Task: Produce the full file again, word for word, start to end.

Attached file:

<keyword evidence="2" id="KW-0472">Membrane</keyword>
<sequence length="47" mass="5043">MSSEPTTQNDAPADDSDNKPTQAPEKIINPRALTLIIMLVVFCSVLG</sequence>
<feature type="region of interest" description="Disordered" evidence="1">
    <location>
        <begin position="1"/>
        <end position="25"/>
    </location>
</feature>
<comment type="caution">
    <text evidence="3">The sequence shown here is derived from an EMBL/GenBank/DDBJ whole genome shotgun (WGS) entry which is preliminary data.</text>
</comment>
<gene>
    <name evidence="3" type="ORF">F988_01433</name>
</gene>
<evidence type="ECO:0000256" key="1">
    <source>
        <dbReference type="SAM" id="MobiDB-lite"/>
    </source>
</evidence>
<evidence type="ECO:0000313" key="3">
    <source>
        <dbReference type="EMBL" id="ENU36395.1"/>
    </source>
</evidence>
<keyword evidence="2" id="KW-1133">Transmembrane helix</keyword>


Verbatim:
<keyword evidence="2" id="KW-0472">Membrane</keyword>
<sequence length="47" mass="5043">MSSEPTTQNDAPADDSDNKPTQAPEKIINPRALTLIIMLVVFCSVLG</sequence>
<feature type="region of interest" description="Disordered" evidence="1">
    <location>
        <begin position="1"/>
        <end position="25"/>
    </location>
</feature>
<comment type="caution">
    <text evidence="3">The sequence shown here is derived from an EMBL/GenBank/DDBJ whole genome shotgun (WGS) entry which is preliminary data.</text>
</comment>
<gene>
    <name evidence="3" type="ORF">F988_01433</name>
</gene>
<evidence type="ECO:0000256" key="1">
    <source>
        <dbReference type="SAM" id="MobiDB-lite"/>
    </source>
</evidence>
<evidence type="ECO:0000313" key="3">
    <source>
        <dbReference type="EMBL" id="ENU36395.1"/>
    </source>
</evidence>
<keyword evidence="2" id="KW-1133">Transmembrane helix</keyword>